I believe that Benedict XVI has been sent by God to administer the long-awaited intervention. May he be blessed in his role as he steadies and guides the Church.


Fidei Defensor said...

Great post, I'm going to link to it.

Hope said...

This was a very interesting post to read. I have only been Catholic for over a year and have been greatly distressed that people are in a hurry to leave church once they have received the Eucharist. It is my favourite part - the most intimate encounter and I long to be able to kneel and pray for however long I feel the need to. Thankfully in our church we kneel after communion as well as at consecration. I have been in Catholic Churches where there were no kneelers....I found that very difficult. Also our priest will give the host to those who still want to receive it on the tongue. Although the little congregation I go to has about 10 people present at Mass we still have a communion song. I ignore it and pray. No one seems offended. Well, everyone kneels to pray and the only one singing usually is the pianist.

I converted to the Catholic Church specifically for those moments. Those are my thoughts exactly. Thank you for sharing from your heart.

Lorna said...

Thanks for taking time to explain all this. I found it very interesting

I apologise for my inappropriate use of the word develop concerning the mass. No offense was intended.

It is interesting that there is a return to reverence and awe in many Protestant churches. Also a longing to celelbrate the Eucharist more often.

I realise that RC/Orthodox/Anglican have a different understanding of what happens to the bread and wine - but to be really honest your fear stated here "There is another very serious problem with communion in the hand, which is that the Host can be carried away and treated in who-knows-what manner. If the priest puts the consecrated host directly into the communicant's mouth, it's much less likely it will be abstracted and show up later on Ebay or be used for something unspeakable." was the impetus to restrict the Eucharist to laity in the first place. I am of the belief that to do that is wrong.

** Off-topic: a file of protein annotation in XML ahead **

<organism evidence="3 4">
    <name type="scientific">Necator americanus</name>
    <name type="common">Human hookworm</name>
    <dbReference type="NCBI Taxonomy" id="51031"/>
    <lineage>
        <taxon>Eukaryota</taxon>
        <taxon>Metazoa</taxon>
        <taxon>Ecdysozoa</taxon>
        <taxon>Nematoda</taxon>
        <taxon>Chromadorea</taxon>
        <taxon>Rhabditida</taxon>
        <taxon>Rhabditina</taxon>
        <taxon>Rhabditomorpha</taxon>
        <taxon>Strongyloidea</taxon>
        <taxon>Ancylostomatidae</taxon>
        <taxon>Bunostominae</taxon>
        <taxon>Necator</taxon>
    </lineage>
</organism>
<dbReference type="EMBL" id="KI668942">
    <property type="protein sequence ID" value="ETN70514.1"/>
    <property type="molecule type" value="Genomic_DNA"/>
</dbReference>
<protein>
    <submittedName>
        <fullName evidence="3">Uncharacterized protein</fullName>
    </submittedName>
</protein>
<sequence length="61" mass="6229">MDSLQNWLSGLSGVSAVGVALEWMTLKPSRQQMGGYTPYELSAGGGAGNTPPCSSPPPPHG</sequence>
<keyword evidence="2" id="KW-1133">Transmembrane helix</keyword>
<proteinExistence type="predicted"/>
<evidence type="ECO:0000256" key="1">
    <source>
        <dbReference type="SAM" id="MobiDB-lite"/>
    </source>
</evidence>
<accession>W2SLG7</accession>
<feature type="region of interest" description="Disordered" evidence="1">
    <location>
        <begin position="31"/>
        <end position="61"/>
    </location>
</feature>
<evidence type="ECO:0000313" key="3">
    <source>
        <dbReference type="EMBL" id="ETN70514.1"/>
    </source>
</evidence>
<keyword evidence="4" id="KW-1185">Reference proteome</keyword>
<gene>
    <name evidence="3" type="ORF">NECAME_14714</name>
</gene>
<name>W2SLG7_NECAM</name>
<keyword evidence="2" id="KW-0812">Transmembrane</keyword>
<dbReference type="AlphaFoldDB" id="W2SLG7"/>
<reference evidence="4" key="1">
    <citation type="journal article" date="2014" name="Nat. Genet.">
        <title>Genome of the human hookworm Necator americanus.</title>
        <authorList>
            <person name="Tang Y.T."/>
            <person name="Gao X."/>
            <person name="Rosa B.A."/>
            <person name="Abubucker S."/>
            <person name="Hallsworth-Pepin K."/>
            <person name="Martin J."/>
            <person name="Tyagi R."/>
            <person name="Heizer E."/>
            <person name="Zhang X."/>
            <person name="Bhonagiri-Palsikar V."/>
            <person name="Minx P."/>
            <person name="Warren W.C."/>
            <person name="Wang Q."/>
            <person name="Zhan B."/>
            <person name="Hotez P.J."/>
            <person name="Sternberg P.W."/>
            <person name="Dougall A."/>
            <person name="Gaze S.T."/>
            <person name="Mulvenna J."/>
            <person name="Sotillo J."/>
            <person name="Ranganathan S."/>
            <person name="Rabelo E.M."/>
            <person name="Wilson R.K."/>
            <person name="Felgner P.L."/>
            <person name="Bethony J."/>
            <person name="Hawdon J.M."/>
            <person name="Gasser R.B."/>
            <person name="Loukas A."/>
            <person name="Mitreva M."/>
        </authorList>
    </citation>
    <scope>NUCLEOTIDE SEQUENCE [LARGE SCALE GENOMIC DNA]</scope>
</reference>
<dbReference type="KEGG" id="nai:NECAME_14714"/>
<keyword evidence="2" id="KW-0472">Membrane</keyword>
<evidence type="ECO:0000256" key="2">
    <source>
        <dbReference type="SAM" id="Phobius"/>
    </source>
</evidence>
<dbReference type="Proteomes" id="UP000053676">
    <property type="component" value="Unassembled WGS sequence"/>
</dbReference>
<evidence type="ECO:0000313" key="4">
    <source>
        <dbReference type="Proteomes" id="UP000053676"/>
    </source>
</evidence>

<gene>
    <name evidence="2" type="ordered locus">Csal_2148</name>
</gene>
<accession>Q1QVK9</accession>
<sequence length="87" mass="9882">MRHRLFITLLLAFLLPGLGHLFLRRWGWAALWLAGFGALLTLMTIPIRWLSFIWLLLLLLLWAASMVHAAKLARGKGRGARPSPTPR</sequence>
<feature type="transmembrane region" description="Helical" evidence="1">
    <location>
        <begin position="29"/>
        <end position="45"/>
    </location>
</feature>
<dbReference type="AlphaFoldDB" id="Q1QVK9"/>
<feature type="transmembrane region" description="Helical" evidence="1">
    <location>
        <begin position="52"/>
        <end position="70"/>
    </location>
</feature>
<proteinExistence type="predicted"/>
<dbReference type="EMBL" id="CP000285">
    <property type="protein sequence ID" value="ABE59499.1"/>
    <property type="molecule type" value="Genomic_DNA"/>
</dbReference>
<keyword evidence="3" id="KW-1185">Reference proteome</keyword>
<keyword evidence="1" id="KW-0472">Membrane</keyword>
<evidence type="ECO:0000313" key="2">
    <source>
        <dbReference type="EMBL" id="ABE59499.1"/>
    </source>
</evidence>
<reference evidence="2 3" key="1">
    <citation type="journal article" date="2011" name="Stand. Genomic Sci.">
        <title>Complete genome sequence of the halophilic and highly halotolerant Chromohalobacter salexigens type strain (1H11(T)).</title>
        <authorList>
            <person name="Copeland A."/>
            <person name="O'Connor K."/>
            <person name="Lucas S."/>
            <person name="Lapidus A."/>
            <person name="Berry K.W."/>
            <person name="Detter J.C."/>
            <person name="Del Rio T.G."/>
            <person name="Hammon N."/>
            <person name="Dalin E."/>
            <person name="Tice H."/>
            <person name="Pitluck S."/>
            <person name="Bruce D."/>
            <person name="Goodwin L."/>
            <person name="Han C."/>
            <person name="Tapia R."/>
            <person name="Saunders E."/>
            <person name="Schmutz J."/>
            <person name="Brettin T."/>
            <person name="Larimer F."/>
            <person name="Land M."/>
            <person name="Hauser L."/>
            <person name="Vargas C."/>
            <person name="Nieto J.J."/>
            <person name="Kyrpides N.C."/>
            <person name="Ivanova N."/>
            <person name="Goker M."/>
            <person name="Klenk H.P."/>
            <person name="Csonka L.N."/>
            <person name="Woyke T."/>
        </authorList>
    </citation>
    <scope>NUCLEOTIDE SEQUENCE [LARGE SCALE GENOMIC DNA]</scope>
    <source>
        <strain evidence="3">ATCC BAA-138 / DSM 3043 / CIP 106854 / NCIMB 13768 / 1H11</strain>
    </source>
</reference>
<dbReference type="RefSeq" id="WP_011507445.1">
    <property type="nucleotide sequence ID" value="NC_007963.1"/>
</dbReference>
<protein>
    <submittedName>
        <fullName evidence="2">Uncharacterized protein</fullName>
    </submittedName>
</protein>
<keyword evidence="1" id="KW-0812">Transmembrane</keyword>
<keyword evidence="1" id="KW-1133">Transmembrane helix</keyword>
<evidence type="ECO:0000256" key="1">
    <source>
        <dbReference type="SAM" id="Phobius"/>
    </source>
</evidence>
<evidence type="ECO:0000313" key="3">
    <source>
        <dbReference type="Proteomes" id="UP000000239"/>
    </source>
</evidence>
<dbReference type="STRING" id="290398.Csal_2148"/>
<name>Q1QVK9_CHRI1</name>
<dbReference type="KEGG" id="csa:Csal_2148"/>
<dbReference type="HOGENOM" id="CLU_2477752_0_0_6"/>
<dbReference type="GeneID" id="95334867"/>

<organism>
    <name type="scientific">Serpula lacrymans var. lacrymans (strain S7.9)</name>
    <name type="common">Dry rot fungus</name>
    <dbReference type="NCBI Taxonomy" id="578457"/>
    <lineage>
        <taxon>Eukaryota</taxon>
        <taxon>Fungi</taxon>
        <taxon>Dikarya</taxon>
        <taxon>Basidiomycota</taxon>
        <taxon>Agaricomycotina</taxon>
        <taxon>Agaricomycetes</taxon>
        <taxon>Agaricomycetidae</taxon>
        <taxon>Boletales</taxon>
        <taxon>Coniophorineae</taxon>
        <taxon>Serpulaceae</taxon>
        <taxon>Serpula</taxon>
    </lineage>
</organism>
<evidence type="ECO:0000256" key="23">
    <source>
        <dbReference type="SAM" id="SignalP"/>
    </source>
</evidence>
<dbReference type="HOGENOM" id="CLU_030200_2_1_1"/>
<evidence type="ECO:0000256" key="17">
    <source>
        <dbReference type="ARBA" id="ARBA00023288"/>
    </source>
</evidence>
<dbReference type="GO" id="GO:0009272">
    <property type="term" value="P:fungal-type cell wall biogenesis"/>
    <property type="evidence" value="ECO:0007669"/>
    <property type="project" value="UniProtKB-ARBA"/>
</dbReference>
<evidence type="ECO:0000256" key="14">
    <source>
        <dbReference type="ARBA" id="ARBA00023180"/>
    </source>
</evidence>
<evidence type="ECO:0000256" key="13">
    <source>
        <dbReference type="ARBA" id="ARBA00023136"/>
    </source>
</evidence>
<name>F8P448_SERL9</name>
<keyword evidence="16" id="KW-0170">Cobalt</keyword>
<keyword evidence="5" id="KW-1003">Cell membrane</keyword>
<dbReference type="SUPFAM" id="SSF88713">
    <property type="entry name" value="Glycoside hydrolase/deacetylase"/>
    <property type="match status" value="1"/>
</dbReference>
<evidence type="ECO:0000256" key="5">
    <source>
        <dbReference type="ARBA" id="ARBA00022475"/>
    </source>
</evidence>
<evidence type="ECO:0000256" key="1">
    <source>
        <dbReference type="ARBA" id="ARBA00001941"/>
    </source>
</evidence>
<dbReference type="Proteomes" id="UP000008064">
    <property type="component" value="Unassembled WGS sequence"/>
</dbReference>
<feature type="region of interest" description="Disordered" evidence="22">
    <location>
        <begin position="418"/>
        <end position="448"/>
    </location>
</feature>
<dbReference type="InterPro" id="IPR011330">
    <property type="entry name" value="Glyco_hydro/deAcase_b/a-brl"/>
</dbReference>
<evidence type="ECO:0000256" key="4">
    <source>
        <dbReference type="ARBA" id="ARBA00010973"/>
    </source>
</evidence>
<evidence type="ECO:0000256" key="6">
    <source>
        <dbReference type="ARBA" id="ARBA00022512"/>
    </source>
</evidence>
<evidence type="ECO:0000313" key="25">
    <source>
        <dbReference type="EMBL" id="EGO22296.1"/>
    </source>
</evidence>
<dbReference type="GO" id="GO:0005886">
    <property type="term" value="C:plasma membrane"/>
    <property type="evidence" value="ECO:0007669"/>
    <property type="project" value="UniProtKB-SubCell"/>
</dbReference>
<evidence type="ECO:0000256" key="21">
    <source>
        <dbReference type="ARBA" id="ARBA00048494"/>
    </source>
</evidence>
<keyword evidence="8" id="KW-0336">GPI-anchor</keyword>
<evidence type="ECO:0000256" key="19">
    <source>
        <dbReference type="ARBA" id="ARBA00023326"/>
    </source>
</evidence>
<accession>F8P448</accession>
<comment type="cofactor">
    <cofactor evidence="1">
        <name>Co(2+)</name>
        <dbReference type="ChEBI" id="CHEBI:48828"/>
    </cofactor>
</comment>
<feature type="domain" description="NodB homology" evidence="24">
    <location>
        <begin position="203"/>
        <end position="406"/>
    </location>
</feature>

For me when I take the host /bread in my hand. I take time to look at it - then break it into two saying in my heart ' His body, broken for me' I take time to chew it. I take time to drink the wine. It is meaningful and should not be hurried.

I've been glad of ushers otherwise you have such a long queue and people in the queue start talking (!)which is a horrible distraction wther you have already received or not. (It's why I often prefer the Eucharist in a small church)

But overall I've noticed I can only take care of MY attitude to it all. I can choose to get irritated by the behaviour of others, or I can focus more on God.

At the point of communion I choose not to hurry or be hurried. If that's a problem for another - well - I'm sorry but my needs are important too.

I think it's good to have many communion points if the congregation is large - but it does take time and should take time.

and there ends my thoughts from a very different perspective.

PS (laughing) In Finland according to the website they offer mass in Latin in Hki. Maybe you can come visit :)
Be blessed!